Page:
Saturday September 23, 2006
PM: Nobody is marginalised in Malaysia
LONDON: No community is being marginalised in Malaysia, said Prime Minister Datuk Seri Abdullah Ahmad Badawi.
Stressing that this was a fact, he said the progress achieved by the country’s multi-racial communities showed that no one had been sidelined.
Abdullah said the success of the Chinese community, for instance, was clearly reflected through their participation in various fields.
Abdullah said the Barisan Nasional was a responsible government that looked after the interests of all the communities.
The Chinese, through the MCA and other parties, are involved in the government's power-sharing process, he told Malaysian journalists after meeting Malaysian students at the Malaysian High Commission here on Friday.
Abdullah was responding to former Singapore Prime Minister Lee Kuan Yew's statement that the Chinese communities in Malaysia and Indonesia were systematically marginalised because they were successful and hardworking.
On Sept 15, Reuters quoted Lee, who is Minister Mentor for the island republic, as saying it was vital for the predominantly ethnic Chinese state to stand up to its two bigger, majority Muslim neighbours.
"We do not marginalise anyone in the implementation of our programmes," he said.
Earlier, Abdullah likened the comparison in economic development between Malaysia and Singapore to that of a ciku and durian.
"It's not for comparison. Singapore did well because it is only a city state specialising in areas such as its airport as well as financial and banking services," he said, adding that the Klang Valley could be compared favourably with the republic.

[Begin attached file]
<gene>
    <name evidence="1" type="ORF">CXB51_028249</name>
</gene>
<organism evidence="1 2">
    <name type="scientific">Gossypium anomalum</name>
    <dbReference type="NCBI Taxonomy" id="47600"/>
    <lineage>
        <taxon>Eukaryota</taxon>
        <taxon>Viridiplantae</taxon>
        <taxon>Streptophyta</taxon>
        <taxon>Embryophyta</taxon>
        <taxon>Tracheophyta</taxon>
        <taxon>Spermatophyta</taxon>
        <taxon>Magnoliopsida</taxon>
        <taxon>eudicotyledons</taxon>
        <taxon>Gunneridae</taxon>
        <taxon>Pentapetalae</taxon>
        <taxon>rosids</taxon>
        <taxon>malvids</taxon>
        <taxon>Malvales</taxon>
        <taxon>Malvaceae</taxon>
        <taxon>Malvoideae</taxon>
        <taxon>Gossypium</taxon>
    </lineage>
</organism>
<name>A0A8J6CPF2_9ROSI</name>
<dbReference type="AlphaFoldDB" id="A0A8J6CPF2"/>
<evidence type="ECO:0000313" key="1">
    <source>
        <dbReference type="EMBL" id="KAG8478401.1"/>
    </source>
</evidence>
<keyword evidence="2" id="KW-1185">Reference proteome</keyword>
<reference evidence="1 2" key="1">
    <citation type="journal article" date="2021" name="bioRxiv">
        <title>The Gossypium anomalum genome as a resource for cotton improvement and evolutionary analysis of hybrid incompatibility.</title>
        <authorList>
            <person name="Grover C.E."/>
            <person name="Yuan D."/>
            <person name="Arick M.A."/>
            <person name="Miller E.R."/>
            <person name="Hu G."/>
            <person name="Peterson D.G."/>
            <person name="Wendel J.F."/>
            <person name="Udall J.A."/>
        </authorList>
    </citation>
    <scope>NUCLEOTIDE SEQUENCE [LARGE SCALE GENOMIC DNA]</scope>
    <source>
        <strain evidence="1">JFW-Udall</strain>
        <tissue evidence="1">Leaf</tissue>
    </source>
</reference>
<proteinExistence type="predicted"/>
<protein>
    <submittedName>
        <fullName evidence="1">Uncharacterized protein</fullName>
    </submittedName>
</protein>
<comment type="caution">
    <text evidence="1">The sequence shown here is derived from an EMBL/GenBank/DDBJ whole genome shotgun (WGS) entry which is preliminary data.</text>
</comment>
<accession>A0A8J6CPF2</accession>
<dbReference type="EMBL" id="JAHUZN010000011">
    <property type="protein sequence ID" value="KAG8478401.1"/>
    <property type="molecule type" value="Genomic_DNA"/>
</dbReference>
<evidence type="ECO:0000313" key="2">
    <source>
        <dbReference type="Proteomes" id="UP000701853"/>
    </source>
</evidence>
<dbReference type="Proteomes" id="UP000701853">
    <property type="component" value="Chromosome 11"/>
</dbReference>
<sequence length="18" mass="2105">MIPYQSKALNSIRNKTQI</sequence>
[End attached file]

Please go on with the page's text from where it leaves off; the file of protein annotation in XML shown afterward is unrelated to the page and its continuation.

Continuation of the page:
In New York, Foreign Minister Datuk Seri Syed Hamid Albar questioned Lee's motive in making the statement.
“I’m at a loss as to what his intention is. It is a very dangerous statement,” Syed Hamid, who is in New York to attend the UN general assembly, told newsmen.
"As a good and friendly neighbour, why must he instigate the people to be dissatisfied with the Government?” he asked, pointing out that the Chinese in Malaysia had succeeded in all sectors.
On the UN general assembly, Syed Hamid said he found the meeting to be useful not just in renewing contacts but for Malaysia to remain visible on the global stage.
“I am heartened when developing countries supported and congratulated us for our role in organisations like the Non-Aligned Movement.”
Syed Hamid also said that Asean foreign ministers had expressed hope that democracy could run its course in Thailand as soon as possible.
“A change in government through a military coup is not an accepted way,” he said.